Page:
Everything You Need to Know About Adult-Onset Asthma
Imagine stepping outside and taking in a deep breath of fresh air, only to find that it prompts breathing difficulties or a tight chest. For those struggling with adult-onset asthma, this is a reality.
Many people believe that asthma is a condition you develop in childhood, but adults can develop it too, and it’s more common than you might realise. The issue is that, as adults, we’re not as good at spotting the signs of asthma. So, with that in mind, here’s everything you need to know about adult-onset asthma and the symptoms to watch out for.
The Symptoms of Adult-Onset Asthma
Asthma is a lung condition that can come with several different symptoms and triggers. This condition is caused by inflamed airways, which triggers excess mucus production and muscle spasms that narrow the airways, making it more difficult to breathe. This can cause:
- Tight chest or a pressured feeling
- Difficulty breathing
- Shortness of breath after exertion
- Wheezing when you exhale
- Dry cough or colds that linger after moving quickly to the chest
The symptoms of adult asthma are similar to childhood asthma, but they are usually intermittent in childhood whereas adults may experience them more persistently. It’s important to speak to your doctor if you’re experiencing these symptoms and a fever, just to rule out Coronavirus.
Is Asthma More Dangerous for Adults?
Asthma is a dangerous condition for anyone, but it’s particularly worrying for adults – in fact, the death rate for adult-onset asthma is considerably higher than it is for children. One of the reasons for this could be that adults tend to ignore the symptoms and attribute them to other issues, such as being overweight or not exercising enough, which means they don’t take them as seriously.
Another reason is that the symptoms can be seen in other conditions, such as stomach disorders, heart failure, chronic obstructive pulmonary disease or rheumatoid arthritis. Delays in getting treatment for asthma can cause long-term, and even permanent, damage to lung function, so it’s important to seek treatment as soon as possible.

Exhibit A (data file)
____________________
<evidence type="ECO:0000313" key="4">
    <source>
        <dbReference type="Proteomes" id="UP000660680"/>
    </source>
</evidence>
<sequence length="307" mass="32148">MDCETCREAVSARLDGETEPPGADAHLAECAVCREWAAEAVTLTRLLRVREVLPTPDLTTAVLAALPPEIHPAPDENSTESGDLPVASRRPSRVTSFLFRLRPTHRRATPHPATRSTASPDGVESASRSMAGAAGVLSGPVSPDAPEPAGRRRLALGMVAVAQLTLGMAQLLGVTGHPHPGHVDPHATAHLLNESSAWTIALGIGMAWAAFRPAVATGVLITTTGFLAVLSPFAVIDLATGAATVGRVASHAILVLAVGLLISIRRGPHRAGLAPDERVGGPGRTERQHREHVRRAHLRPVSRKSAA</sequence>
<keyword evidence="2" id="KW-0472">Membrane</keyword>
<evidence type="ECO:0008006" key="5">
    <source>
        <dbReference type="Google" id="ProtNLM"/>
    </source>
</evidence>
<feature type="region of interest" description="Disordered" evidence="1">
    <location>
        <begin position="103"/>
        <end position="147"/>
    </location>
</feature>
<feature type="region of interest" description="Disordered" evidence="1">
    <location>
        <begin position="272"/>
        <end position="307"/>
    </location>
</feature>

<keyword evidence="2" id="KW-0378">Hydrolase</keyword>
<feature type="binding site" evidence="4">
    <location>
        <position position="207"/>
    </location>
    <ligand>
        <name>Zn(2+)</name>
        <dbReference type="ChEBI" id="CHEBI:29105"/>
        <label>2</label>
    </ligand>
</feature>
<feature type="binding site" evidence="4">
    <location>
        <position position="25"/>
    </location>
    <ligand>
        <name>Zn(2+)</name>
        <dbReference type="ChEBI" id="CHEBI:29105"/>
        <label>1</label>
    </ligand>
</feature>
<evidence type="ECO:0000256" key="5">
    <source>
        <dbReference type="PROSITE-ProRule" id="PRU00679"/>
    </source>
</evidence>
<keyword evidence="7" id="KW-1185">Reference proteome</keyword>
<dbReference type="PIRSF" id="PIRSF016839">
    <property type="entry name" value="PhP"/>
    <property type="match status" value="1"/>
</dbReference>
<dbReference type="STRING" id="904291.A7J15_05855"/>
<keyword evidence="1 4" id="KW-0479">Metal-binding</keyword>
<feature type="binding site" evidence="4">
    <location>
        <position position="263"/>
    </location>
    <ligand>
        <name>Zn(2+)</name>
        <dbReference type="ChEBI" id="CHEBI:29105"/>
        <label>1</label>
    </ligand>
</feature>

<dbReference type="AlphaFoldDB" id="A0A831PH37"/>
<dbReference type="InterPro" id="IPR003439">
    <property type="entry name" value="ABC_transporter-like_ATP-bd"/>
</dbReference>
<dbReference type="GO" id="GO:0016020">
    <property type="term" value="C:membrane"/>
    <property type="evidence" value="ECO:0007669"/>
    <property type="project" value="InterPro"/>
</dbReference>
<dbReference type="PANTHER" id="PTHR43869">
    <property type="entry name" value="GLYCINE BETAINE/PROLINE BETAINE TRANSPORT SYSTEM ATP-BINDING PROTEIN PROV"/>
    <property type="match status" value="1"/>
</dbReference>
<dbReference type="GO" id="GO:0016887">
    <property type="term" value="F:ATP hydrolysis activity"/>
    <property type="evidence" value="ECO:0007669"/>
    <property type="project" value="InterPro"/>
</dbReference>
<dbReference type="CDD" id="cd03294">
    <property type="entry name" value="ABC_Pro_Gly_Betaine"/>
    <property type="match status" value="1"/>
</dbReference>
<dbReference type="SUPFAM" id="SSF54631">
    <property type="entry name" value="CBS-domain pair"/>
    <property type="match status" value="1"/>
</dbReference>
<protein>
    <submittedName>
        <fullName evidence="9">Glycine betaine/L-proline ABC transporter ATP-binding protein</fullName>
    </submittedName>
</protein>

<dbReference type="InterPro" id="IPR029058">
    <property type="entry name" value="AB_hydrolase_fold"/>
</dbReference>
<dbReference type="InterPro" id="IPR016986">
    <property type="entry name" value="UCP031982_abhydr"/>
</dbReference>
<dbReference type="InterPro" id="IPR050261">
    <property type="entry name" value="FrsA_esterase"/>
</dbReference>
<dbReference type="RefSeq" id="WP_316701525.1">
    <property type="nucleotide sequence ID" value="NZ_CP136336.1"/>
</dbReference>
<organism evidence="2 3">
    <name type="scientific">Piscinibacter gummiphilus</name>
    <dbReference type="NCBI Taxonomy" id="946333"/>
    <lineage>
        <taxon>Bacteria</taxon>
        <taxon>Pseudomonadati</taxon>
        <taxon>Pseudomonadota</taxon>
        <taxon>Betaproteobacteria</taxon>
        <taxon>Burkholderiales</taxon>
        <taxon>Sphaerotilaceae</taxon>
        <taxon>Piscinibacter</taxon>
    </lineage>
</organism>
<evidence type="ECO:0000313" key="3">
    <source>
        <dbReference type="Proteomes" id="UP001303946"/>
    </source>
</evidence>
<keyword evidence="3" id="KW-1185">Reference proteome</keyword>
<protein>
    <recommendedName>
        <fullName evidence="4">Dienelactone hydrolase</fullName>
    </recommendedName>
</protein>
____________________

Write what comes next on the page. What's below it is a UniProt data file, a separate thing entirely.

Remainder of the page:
Who Is At Increased Risk Of Adult-Onset Asthma?
Some people are more at risk of asthma in adulthood than others. These include:
- Being overweight or obese (which changes lung physiology and increases the risk of inflammation)
- Being female (hormonal fluctuations in pregnancy or menopause can trigger asthma)
- Allergens (cigarette smoke, chemicals, mould, dust or pets)
Can Asthma Be Treated?
Adult-onset asthma can be treated with a combination of medication and lifestyle changes. Each person is different, so what works well for one person may not be effective in someone else, so it’s important to seek medical advice for a personalised treatment plan.
Asthma inhalers are a common treatment and there are different ones depending on the severity of your asthma, including fast-acting and long-lasting inhalers. These asthma inhalers work by relaxing the muscles of the airways to widen them, making breathing easier and reducing symptoms such as wheezing or shortness of breath. Lifestyle changes such as losing excess weight, exercising more, quitting smoking and eating a balanced diet can all contribute to healthier lung function too.
How Is Asthma Diagnosed?
Getting an asthma diagnosis can be tricky, as the symptoms often crossover with other conditions. But, your GP or asthma nurse can confirm the diagnosis for you and help you get a treatment plan to deal with it. This might include:
- Asking you questions about your symptoms and what triggers them
- Asking if there’s a family history of asthma
- Finding out if you have other allergies like hay fever
- Listening to your breathing to determine if there is any wheezing
- Prescribing asthma treatments to see if they help suppress your symptoms
You may also be asked to take a spirometry test which tests your lung function and whether they are working optimally. This is done via a small machine attached to a mouthpiece. You’ll be seated for the test and a soft clip will be placed on your nose to stop air from going in and out. You’ll then inhale fully to fill your lungs with air, close your lips around the mouthpiece and exhale as hard as you can to fully empty your lungs. This will be repeated several times to ensure the result is reliable.